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Last updated: August 25, 2023

Driving Without Insurance in Ohio

Learn about the penalties for not carrying liability coverage in the Buckeye State.

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Nationally, 12 percent of drivers lack car insurance, according to the most recent data from the Insurance Research Council. In Ohio, that number is slightly higher than average at 13 percent. Even though the insurance requirements are minimal — since the state only mandates that drivers carry liability coverage — not everyone complies.

But if you’re caught driving without insurance in Ohio, you could face a license suspension, reinstatement fees, and a loss of your license plate and vehicle registration. You’ll also have to carry an SR-22 form, which makes insurance more expensive when you reenroll. Let’s dive into more detail.

Penalties for Driving Uninsured in Ohio

The penalties for driving without insurance in Ohio are as follows, according to the state’s Revised Code and the Bureau of Motor Vehicles (BMV).12

Offense number License suspension Restricted license Lose license plate and vehicle registration Reinstatement fees SR-22 time frame Deputy registrar fee
First Until requirements are met Until requirements are met Until requirements are met $100 Three years $10
Second within five years One year After at least 15 days of suspension Until requirements are met $300 Five years $10
Third and subsequent within five years Two years After at least 30 days of suspension Until requirements are met $600 Five years $10


Wherever you’re driving, carry proof of insurance, whether it’s digital in an app or a paper identification card. If you face a traffic stop, be ready to show your proof to the officer.


An SR-22 form proves you have the minimum insurance coverage required. Your insurance company will file it with the BMV once you reinstate your insurance. If you’re convicted of driving without insurance, you’ll need an SR-22 to reinstate your license, even if you live in a different state or don’t own a car.3

Having an SR-22 tells insurance companies you are a high-risk driver, so expect to face higher rates for either three or five years, depending on how many offenses you’ve accumulated.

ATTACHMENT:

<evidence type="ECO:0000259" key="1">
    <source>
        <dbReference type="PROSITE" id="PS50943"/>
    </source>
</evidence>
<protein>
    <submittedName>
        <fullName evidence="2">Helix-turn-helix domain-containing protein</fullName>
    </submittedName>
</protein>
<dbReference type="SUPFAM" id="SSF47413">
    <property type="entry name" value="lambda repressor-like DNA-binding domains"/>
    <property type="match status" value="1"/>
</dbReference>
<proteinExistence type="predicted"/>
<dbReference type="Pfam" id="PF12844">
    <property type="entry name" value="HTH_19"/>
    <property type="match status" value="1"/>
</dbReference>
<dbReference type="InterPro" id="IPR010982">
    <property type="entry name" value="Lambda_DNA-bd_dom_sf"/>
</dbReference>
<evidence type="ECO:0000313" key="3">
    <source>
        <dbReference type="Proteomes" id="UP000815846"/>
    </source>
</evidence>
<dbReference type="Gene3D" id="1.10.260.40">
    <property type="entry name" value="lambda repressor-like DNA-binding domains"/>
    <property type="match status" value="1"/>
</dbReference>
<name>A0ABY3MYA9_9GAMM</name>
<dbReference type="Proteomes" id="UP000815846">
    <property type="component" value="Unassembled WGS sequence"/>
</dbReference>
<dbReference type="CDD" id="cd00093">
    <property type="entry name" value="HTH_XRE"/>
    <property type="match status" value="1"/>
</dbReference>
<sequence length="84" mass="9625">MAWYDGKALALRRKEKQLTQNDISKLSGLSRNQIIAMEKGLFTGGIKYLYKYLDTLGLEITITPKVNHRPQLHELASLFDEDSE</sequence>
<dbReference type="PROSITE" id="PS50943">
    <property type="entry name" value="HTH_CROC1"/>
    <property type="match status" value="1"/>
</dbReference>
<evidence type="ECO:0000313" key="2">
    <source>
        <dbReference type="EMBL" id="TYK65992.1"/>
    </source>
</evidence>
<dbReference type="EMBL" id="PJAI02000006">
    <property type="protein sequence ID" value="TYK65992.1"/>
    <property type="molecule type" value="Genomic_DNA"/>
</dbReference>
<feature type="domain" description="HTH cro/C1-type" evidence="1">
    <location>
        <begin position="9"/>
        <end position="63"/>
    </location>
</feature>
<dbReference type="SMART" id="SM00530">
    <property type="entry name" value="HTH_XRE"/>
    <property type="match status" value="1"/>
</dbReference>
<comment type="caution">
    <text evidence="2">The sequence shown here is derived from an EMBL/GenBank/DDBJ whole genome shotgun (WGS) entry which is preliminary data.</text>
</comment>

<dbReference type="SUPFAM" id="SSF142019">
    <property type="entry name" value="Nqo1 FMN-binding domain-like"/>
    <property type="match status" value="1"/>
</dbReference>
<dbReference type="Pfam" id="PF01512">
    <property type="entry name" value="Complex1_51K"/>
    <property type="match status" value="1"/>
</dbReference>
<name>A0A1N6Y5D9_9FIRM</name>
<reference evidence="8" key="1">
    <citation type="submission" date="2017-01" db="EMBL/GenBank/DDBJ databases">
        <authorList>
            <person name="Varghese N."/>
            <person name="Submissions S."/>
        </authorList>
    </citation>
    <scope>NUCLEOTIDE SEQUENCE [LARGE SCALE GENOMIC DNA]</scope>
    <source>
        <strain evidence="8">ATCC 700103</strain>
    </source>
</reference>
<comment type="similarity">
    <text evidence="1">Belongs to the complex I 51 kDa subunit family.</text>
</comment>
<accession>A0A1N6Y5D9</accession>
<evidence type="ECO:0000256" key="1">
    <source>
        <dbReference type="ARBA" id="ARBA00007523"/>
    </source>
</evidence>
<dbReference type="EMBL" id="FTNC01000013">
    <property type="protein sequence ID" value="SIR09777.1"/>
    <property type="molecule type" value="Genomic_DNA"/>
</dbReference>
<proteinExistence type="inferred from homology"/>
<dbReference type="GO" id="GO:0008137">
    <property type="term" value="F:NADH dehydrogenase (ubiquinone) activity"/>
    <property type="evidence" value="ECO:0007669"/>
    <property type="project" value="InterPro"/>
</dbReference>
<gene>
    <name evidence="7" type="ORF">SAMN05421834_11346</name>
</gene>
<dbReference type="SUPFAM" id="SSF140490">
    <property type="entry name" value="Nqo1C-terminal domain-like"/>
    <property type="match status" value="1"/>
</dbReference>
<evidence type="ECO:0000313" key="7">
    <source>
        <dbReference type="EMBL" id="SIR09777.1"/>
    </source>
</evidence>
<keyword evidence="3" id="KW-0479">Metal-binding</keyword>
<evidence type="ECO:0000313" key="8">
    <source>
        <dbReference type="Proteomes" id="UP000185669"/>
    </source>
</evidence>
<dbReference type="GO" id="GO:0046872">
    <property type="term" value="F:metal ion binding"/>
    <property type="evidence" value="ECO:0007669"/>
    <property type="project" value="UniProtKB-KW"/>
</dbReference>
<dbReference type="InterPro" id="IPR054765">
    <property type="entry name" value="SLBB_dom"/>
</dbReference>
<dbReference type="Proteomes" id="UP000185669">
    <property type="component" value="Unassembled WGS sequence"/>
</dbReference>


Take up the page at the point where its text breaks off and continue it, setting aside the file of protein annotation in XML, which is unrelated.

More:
Getting Insurance After a Lapse in Coverage

Finding car insurance after a gap in coverage will prove more difficult than if you had continuous coverage or a clean driving record. You’ll have to request quotes from multiple companies and find one that will accept you despite your SR-22 status. However, if you can’t find an insurer that will take you on as a customer, there is an alternative, thanks to a state-run program called the Ohio Automobile Insurance Plan. We’ll explain more later.

Before you opt for that last resort, compare quotes from different companies. The process of buying new insurance will be the same as if you had continuous coverage. The only difference is you may have more difficulty finding a provider that is willing to cover you.

How to Appeal Your Fine

What happens if you are charged with driving without car insurance in Ohio but you aren’t guilty? If that’s the case, you can plead not guilty, which requires either appearing in court to enter your plea in person or entering your plea in writing. Typically, an attorney handles the latter, but you can do it yourself with your contact information and case number.

From there, the court will notify you of your trial date by mail. If you don’t show up, it will issue a warrant for your arrest and suspend your driving privileges. Bring the following items to your court date:

  • Proof of insurance
  • Driver’s license
  • Proof of ownership, like a new car title
  • Funds for any potential fines

During the trial, the prosecutor representing the state of Ohio will try to convince the court that you committed the violation beyond a reasonable doubt. You or an attorney will have a chance to defend yourself and present evidence. Then the judge will determine if you are guilty or not and issue penalties accordingly.4

More Car Insurance Laws in Ohio

Here’s additional relevant legal information you should know as an Ohio driver.

Minimum Required Coverage